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Picture: 123RF
Picture: 123RF

Artificial intelligence (AI) has long been a rich source of storytelling: from the HAL 9000 computer — the brainchild of Stanley Kubrick and Arthur C Clarke in the film 2001: A Space Odyssey — to the replicants in the epochal blockbuster Bladerunner and the genocidal Skynet programme in the Terminator franchise.

Some of these stories portray AI as an ambiguous presence, or more often as malign, menacing or even murderous, pitted against the ingenuity and pluck of humankind. At their best they entertain and enthral, while asking ethical and moral questions about humankind’s relationship with AI and its role in society.

We have now reached and passed the years in which many futuristic movies were set. And as we do so it’s apparent that the real-life future of AI and its roles in society, business and industry might well be more nuanced and complex than in our storytelling.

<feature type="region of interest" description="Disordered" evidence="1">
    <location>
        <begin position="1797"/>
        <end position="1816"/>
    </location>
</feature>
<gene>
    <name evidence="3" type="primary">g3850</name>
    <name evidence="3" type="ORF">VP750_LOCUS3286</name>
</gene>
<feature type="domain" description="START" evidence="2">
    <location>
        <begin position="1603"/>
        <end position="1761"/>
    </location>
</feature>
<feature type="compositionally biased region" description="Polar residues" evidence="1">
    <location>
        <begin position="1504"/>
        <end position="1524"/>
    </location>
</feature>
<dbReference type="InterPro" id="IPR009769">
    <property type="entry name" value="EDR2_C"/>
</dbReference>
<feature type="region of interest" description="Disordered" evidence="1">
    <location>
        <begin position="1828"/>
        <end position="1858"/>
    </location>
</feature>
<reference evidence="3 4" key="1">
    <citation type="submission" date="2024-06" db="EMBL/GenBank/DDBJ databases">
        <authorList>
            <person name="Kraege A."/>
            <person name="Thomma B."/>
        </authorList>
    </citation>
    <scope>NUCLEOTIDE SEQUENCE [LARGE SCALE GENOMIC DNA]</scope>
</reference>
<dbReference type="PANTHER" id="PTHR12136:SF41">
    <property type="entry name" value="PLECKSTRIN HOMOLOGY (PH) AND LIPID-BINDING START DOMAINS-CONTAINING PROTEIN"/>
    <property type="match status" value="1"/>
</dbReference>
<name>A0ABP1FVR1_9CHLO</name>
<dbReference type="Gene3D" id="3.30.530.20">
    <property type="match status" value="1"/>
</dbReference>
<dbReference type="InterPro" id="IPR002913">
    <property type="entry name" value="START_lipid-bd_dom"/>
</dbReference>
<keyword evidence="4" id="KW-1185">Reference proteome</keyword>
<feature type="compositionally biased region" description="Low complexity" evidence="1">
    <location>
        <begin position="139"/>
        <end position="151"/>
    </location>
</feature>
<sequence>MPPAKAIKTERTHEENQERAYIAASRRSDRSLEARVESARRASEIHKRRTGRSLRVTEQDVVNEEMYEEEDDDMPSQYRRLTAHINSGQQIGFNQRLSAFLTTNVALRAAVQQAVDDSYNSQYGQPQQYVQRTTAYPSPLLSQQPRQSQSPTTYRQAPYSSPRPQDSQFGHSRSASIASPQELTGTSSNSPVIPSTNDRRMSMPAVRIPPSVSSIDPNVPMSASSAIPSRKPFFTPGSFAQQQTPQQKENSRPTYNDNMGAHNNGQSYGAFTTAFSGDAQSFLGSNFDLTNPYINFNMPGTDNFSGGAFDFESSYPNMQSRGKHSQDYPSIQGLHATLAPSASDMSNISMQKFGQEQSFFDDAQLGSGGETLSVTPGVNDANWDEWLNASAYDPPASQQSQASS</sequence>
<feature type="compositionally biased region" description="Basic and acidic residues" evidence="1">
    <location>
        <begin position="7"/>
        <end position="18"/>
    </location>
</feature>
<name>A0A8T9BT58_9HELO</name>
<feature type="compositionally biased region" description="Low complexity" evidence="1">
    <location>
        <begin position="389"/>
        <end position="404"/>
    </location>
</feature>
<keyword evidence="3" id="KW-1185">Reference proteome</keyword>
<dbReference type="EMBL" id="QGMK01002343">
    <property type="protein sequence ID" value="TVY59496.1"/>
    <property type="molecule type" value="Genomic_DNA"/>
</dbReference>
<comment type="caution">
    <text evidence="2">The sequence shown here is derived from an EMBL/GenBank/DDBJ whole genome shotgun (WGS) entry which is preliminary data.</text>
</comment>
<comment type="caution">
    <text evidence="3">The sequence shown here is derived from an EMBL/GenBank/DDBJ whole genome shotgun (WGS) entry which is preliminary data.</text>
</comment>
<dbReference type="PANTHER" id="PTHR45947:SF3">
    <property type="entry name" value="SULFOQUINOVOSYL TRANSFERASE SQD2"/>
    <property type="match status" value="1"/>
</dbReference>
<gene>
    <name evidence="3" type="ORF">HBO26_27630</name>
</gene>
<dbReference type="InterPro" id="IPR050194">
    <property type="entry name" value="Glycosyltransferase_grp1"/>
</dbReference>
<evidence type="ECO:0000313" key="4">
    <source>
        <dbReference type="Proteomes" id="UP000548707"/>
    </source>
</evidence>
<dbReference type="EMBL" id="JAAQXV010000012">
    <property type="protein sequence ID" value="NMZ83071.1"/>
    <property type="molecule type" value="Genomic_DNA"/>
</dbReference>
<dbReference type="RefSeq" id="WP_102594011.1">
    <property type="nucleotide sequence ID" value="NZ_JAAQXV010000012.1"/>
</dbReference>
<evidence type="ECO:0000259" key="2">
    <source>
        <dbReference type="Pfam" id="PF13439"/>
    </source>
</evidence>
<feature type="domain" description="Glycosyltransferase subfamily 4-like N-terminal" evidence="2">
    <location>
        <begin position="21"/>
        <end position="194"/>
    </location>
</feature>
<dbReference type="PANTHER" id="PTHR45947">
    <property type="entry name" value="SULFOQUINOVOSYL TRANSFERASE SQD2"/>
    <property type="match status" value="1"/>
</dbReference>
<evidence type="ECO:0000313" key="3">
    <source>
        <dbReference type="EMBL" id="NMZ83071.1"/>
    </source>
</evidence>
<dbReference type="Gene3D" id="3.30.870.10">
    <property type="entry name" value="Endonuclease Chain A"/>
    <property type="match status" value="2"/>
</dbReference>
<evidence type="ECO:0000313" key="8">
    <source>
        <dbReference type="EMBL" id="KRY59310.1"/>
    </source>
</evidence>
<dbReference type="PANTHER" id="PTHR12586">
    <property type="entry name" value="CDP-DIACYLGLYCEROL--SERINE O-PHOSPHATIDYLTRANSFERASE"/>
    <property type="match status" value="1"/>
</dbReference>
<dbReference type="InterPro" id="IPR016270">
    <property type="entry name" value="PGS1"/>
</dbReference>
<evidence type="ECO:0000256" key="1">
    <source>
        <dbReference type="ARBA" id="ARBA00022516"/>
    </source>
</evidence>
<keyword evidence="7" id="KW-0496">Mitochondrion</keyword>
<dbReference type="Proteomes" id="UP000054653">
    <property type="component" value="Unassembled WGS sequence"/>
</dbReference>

Yes, AI has the potential to kill us all: Stanford University has identified runaway AI as having a role in one of five extinction scenarios, with economic collapse, climate catastrophe, a third world war and synthetic biology in the wild (redesigning organisms for specific purposes).

Trond Aren Undheim at the institution’s Existential Risk Initiative says a pitfall of looking at possible future extinctions is essentially planning for past events such as pandemics rather than being open-minded about what new, unprecedented risks the future might bring.

Yes, AI could bring about societal collapse and conflict: Geoffrey Hinton, the “godfather of AI”, told 60 Minutes that he is deeply worried about AI bots being used to spread fake news and stoke outrage, extremism and violence. In essence, he says they are capable of making us believe that truth and facts don’t exist and to stoke tensions at an interpersonal, societal, national, international and global scale.